Niall Feguson and Laurence J. Kotlikoff has an interesting piece in the current issue of The National Interest, available in PDF format here. For some odd reason, I can’t get the text select tool to operate to allow me to post excerpts.

They begin by noting that toppling three tyranies–Milosoveic, the Taliban, and Saddam–in four years is an impressive achievement and contrasting this with the American declinism school of thought popularized by Paul Kennedy and others a decade before. They note the irony that Kennedy has recanted much of his argument, noting the unforeseen Revolution in Military Affairs, precisely at a time when some of his arguments may in fact be coming to fruition. Most notably, they cite the U.S. fiscal overstretch caused, not by military spending, but domestic programs, notably transfer payments to the elderly.

In just five years’ time, 77 million “baby boomers” will start collecting Social Security benefits. In eight years…Medicare benefits. By the time they are all retired in 2030, the United States will have doubled the number of its elderly population but increased by only 18 percent the number of workers able to pay for their benefits.

At the same time, benefits for these retirees are growing rapidly, resulting in “a doubling of consumption per retiree relative to consumption per worker.”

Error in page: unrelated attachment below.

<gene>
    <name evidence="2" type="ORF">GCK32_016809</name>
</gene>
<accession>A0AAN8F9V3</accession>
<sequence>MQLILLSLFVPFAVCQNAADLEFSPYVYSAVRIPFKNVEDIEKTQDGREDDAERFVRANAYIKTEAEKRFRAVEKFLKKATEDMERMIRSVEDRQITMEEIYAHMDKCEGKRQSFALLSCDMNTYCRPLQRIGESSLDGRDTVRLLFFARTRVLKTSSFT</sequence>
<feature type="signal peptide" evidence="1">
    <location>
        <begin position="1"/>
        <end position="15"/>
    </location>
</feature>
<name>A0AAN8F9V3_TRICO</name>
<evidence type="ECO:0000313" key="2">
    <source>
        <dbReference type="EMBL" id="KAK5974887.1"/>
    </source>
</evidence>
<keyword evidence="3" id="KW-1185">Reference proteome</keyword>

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James Joyner
About James Joyner
James Joyner is Professor and Department Head of Security Studies at Marine Corps University's Command and Staff College. He's a former Army officer and Desert Storm veteran. Views expressed here are his own. Follow James on Twitter @DrJJoyner.


  1. Dean Esmay says:

    This is going to be the major domestic issue of the next few years, as young people begin objecting to higher and higher payroll taxes, and oldsters begin asking themselves just how much they’re asking their children and grandchildren to put up with.

    The solutions? Screw the grandkids, lift the earnings limit on the payroll tax, start means-testing, ask some Americans past a certain retirement income level to forego collecting–probably some combination of the above.

    And I continue to believe that moving toward some sort of privatization is an inevitability. Young people want this, for the most part. I thus think that part’s just a matter of time. The longer we wait, the more contentious the fight between generations is likely to get, unfortunately. 🙁

  2. Well, privitizing the system will cost just as much as keeping it public; you’ve got to pay off the one-generation overhang.

  3. Well, privitizing the system will cost just as much as keeping it public; you’ve got to pay off the one-generation overhang.